18 Jan 2017


Chinese electric b us manufacturer BYD has been officially selected as the recommended company by the evaluation committee in Argentina for the purchase of 50 electric buses on behalf of the Ministry of Environment.
The tender was launched as a pilot project for the introduction of electric public transport in different cities throughout the country. The bid evaluation committee chose BYD amongst a pool of 5 bidders for its successful 12-meter electric bus, which is already widely used in cities such as London, Los Angeles, Amsterdam, etc.

BYD begun the promotion of its technologies in Argentina in 2011 through its local subsidiary, especially those related to electric vehicles and public transport. In November 2011, the company signed its first MOU with the Ministry of Industry and the Secretary of Transport. During BYD’s senior-level management visit to the country in May 2016, Argentinian President Mauricio Macri and Minister of Environment Sergio Bergman expressed their high expectations for the introduction of BYD technologies and electric vehicle models to their nation’s public transportation systems. BYD expects to receive the necessary allocation within the next few weeks.

To better satisfy market demands, BYD plans to build a new local manufacturing plant in Argentina. This plant would bring foreign investment to Argentina, and will have a significant impact in the creation of new jobs. BYD is lso involved in launcing electric buses in Brasil and is erecting a plant there.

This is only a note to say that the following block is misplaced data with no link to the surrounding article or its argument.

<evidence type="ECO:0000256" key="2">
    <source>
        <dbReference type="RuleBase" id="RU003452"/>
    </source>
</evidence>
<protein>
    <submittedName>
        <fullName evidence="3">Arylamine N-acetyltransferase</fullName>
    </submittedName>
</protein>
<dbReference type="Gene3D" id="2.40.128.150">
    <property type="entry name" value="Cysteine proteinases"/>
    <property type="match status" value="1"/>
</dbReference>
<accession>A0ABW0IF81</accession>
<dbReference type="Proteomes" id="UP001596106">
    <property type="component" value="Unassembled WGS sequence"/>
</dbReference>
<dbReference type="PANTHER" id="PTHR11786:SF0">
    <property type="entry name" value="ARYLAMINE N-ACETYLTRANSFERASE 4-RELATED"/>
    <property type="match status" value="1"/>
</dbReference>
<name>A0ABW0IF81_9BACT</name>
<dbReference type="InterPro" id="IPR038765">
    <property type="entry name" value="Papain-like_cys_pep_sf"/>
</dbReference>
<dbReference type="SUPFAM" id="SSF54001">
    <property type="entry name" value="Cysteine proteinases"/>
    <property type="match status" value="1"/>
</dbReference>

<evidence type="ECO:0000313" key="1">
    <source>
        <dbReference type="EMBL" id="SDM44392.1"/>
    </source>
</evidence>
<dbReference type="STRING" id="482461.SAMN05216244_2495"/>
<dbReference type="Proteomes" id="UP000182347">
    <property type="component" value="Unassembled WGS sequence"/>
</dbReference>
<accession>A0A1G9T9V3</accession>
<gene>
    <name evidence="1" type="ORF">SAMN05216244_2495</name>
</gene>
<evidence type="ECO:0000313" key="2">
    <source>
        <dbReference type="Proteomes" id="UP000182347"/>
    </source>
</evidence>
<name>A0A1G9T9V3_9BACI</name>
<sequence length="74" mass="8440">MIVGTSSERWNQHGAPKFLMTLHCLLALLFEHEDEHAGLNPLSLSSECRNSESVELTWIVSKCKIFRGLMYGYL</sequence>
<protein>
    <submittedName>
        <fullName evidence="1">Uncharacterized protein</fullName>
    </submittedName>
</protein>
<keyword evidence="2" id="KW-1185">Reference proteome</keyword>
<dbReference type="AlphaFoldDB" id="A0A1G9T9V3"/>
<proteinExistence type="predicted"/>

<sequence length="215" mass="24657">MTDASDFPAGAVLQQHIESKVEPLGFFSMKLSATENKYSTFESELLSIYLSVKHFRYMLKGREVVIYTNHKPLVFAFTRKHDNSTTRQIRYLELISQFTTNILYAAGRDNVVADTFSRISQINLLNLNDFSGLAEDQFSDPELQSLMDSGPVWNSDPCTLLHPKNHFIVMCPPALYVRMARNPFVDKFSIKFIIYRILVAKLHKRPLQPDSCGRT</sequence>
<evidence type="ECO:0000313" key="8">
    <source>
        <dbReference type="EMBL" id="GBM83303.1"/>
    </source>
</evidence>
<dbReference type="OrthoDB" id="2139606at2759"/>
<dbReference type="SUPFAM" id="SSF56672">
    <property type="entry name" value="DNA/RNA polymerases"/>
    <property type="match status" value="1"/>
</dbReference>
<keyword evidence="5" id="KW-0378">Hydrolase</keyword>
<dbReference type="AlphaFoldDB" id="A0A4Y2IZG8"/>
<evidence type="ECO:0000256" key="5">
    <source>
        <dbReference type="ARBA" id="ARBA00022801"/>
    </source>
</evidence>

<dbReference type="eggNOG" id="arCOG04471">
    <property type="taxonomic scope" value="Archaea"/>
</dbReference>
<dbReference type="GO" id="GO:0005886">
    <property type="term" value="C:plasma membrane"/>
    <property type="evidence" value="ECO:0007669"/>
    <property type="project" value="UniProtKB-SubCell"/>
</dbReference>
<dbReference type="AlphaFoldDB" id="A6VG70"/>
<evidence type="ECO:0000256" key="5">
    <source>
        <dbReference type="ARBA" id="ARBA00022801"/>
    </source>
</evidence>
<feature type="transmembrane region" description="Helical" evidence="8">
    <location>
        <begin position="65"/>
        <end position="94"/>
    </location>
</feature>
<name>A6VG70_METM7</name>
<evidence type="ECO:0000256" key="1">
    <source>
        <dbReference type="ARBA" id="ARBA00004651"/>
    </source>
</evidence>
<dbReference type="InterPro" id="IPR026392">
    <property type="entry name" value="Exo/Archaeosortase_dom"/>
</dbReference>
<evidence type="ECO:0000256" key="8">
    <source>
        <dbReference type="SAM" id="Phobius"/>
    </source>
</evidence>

BYD Co. plans to set up in total two new factories in Latin America this year to produce electric buses, as it seeks to overcome obstacles in selling them to more cities at home.

The new factories will produce for the local markets and add to existing plants in the US, Hungary and Brazil. Expanding overseas has proved to be easier in some cases than expanding in China, said Senior Vice-President Stella Li. BYD expects its overseas electric bus business to turn profitable this year, she said.

"We have been trying really hard to get into Beijing and other cities that are heavily polluted and just couldn't do it for unknown reasons," Li said in an interview in Las Vegas, where she was attending the CES 2017 trade show. "Entering into those cities is way more difficult than getting into developed countries such as the US and Europe that are famous for intense competition and high industry standards."

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